20. Sorry to have been so out of touch for so long. However, judging by the gorgeous stuff you've all been baking, it doesn't look as though any of my help was needed. But, I did see a question about melting chocolate and butter. I melt chocolate and/or chocolate and butter in a metal bowl fitted into a saucepan of simmering water and I always make sure the water doesn't touch the bottom of the bowl. When I say that the ingredients should not get so hot that the butter separates, what I mean is that you should pull the bowl from the heat at the point where the butter and chocolate are just melted (or even a tad before just melted) and, when stirred together, are smooth and shiny. You don't want the chocolate to be so hot that it loses its shine. Baroness - I love the way the Coconut Tea Cake looks in the Heritage Pan! The last thing I need is another bundt pan, but ... imac2much - I know the blondie problem you're having, but I'm not sure what to do about it. A friend just had that problem and we were going to try making blondies without leavening, to see if it would change the evenness of the bake, but we haven't had a chance to do that yet. Maida Heatter, who writes the most wonderful recipes, had a recipe in her first book for a lemon cake that was terrific. Then, when the book was reprinted, it wasn't included. Three books or so later, the cake reappeared with a note saying that while she'd made the cake for years without a problem, all of the sudden it just didn't work. When she tried to guess the reason, the only answer she could come up with was "kitchen witches". Maybe you've got "blondie witches".
  21. lia, welcome to the World Peace Cookies Club -- I'm so glad you made them and loved them. priscilla, about the use of gelatin when you're making the lemon cream with oranges ... I don't know the exact science, but I couldn't get the orange cream to set properly, and so that's why I added the little bit of gelatin. I think it has to do with the difference in acidity between lemons and oranges and how that acidity reacts with the eggs, but don't quote me on this. It's been so long since I've made the orange cream without gelatin that I'm afraid I can't remember the texture and so don't know if it would be spoonable or not.
  22. Emmalish, both the brownies and Bundt look terrific. I've seen a couple of Bundts lately made in that pan and, like lperry, I'm having pan envy. Is it a re-issue of a classic pan? I think so. Merstar, I can't imagine what happened to your cinnamon squares in the freezer -- there's nothing in the recipe that should go mushy. I'm sorry for your problem, but I just don't have an answer for you. Sugarplum, your P-nut Butter Torte looks fabulous! Perfect, really. Glad everyone liked it.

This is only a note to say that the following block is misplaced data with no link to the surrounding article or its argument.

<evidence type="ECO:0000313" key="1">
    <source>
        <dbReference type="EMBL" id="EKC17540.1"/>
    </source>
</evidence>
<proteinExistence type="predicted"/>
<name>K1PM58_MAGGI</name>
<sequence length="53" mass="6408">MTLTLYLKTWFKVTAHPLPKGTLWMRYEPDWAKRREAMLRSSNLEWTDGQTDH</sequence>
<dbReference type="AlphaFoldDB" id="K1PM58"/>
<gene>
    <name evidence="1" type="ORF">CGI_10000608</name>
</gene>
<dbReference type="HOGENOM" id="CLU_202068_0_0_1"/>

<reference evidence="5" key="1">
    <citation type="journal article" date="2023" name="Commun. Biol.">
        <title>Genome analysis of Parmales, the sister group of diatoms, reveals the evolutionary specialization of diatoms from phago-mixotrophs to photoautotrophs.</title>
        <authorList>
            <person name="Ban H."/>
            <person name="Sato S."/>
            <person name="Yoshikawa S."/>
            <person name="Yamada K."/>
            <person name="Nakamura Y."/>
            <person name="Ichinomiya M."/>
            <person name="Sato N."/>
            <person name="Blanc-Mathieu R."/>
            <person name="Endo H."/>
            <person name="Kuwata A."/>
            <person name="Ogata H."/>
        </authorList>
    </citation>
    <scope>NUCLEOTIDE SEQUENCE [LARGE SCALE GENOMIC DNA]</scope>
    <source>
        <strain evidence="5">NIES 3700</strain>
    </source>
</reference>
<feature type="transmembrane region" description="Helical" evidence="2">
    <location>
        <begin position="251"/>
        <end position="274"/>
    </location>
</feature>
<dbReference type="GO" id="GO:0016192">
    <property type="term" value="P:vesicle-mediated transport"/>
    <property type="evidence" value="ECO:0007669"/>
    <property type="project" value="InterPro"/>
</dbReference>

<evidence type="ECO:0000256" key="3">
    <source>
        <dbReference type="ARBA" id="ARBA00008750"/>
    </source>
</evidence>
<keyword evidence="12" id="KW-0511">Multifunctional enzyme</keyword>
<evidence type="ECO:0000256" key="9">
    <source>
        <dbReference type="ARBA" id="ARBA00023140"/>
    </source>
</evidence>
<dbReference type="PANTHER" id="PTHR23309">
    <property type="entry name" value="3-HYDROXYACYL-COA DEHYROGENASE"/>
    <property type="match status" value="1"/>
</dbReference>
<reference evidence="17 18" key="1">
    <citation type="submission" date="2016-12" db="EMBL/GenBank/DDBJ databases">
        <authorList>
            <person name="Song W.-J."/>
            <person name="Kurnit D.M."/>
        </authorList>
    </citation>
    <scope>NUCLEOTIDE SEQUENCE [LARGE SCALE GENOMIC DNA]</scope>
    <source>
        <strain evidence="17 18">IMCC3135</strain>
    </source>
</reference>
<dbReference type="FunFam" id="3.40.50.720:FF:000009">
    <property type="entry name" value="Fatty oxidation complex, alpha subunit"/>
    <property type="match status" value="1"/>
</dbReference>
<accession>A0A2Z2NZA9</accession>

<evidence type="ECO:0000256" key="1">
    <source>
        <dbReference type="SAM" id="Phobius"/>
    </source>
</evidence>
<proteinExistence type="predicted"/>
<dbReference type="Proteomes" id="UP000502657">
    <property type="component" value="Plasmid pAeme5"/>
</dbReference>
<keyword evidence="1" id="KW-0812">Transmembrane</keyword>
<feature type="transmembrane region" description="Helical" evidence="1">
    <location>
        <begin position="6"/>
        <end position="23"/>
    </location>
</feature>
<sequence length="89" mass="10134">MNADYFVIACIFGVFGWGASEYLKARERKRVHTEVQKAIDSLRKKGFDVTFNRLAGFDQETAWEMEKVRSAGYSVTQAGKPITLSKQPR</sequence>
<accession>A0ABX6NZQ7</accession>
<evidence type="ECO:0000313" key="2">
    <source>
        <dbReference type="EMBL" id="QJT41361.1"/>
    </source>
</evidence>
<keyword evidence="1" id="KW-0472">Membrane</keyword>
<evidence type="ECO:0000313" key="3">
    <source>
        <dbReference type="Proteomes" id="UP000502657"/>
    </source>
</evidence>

23. Sugar Plum -- it's the whole Oreo! Hello to everyone and HAPPY NEW YEAR! I hope it will be a sweet year for all of you. I'm sorry to have been away for so long -- I've just been swamped -- but it's so exciting to come back and to see the great stuff you've been doing. Lannie, your penguin cake is amazing. I think Pierre would love the idea of his flavor combo showing up in such a fun birthday cake.
  24. Annanstee -- sorry about the missing temp for the Whoppers. It should be 350 degrees F (although I have heard from some bakers who, like you, thought it should be 375, a very cookie-ish temperature, and they said their cookies were fine). Food Man - your brioche look gorgeous, extra-gorgeous in their their baking papers. Yunnermeir -- I'm not surprised that you think of the peanut-butter cookies as so American -- it's exactly what my French friends say when I make them for them!
  25. Melissa H -- single malt for the vanilla cake -- a luxury and a delicious sub. Bet it was great! Yunnameier -- I hope your book has arrived by now and that you'll enjoy baking from it over and over again. Thanks Toliver and Prasantrin for helping out LizD518 -- I couldn't jump in in time. Liz -- I hope you liked the cookies. Alisuchi -- there's no better -- or rarer -- compliment than "better 'n mama's" -- thanks so much for passing this along.